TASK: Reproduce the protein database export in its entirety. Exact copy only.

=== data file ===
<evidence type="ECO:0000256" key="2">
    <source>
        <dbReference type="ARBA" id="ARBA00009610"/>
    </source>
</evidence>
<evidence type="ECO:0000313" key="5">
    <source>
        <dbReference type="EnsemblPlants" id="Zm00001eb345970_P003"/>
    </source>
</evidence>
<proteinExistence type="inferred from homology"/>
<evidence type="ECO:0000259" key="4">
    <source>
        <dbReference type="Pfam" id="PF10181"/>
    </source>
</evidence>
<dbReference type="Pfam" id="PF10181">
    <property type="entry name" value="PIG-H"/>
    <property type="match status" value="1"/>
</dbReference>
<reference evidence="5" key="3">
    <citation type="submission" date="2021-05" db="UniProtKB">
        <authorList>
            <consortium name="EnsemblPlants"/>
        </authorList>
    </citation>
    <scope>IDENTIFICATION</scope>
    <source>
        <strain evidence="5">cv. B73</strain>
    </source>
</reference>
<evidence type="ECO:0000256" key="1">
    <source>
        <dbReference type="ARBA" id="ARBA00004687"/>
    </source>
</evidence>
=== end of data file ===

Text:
<evidence type="ECO:0000256" key="2">
    <source>
        <dbReference type="ARBA" id="ARBA00009610"/>
    </source>
</evidence>
<evidence type="ECO:0000313" key="5">
    <source>
        <dbReference type="EnsemblPlants" id="Zm00001eb345970_P003"/>
    </source>
</evidence>
<proteinExistence type="inferred from homology"/>
<evidence type="ECO:0000259" key="4">
    <source>
        <dbReference type="Pfam" id="PF10181"/>
    </source>
</evidence>
<dbReference type="Pfam" id="PF10181">
    <property type="entry name" value="PIG-H"/>
    <property type="match status" value="1"/>
</dbReference>
<reference evidence="5" key="3">
    <citation type="submission" date="2021-05" db="UniProtKB">
        <authorList>
            <consortium name="EnsemblPlants"/>
        </authorList>
    </citation>
    <scope>IDENTIFICATION</scope>
    <source>
        <strain evidence="5">cv. B73</strain>
    </source>
</reference>
<evidence type="ECO:0000256" key="1">
    <source>
        <dbReference type="ARBA" id="ARBA00004687"/>
    </source>
</evidence>